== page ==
Parent/Teacher Resources

Next Generation of Science Standards Related to “Look At Me, Look At Me-Can You Guess My Specialty?”

Parents and teachers can use Next Gen Science Standards concepts to support science knowledge development. The standards listed above  provide the prompts to engage children and help them learn about patterns of animal behaviors and physical features covered in “Look At Me, Look At Me-Can You Guess My Specialty”. Below are questions you can use to support knowledge acquisition of Discipline Core Ideas, Science and Engineering Practices, Crosscutting Concepts and Connections to Nature and Science.

Discipline Core

What are 3 physical features of owls, racoons and bats that make them masters at being active at night?

What features does a spider monkey, howler monkey and lemur have that make them master climber?

How do lions, jaguars and tigers find food?

Where do prairie dogs, meerkats and ferret live?

Science and Engineering Practices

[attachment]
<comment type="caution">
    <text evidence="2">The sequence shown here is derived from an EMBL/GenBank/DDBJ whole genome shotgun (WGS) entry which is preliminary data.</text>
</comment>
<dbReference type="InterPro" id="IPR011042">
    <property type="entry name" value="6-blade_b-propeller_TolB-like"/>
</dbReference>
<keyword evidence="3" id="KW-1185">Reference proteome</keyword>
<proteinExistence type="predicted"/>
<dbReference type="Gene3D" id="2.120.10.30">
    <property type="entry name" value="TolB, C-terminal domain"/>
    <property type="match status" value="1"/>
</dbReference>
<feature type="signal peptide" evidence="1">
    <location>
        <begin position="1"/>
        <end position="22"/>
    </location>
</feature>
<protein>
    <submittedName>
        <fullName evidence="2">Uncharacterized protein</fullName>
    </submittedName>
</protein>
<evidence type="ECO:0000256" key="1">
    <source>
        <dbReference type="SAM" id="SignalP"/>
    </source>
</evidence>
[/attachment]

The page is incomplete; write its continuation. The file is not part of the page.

Explain how master swimmers are adapted to life in water.

Discuss the physical features of crickets, frogs and kangaroos that make able to jump so far. How are their features different from a human?

Discuss the behaviors of a jackrabbit and kangaroo rat that help them survive in a very hot place like a desert.

Crosscutting Concepts

After reading Look At Me, you can help children recognize that the different groups of animals in the book are following patterns. Patterns in the natural and human design world can be observed, used to describe phenomena, and used as evidence.

Connections to Nature and Science

Science is a discipline that is based on observation. The content in Look At Me, can provide a jump off point to have children observe other animals not in the book and name their specialties.

What are the animal behaviors and physical features of other animals that live in a desert like a leopard gecko or kit fox?

How many other predators can you name?

Compare and contrast: What are the differences between a fish and a mammal that live in the ocean? How are they the same?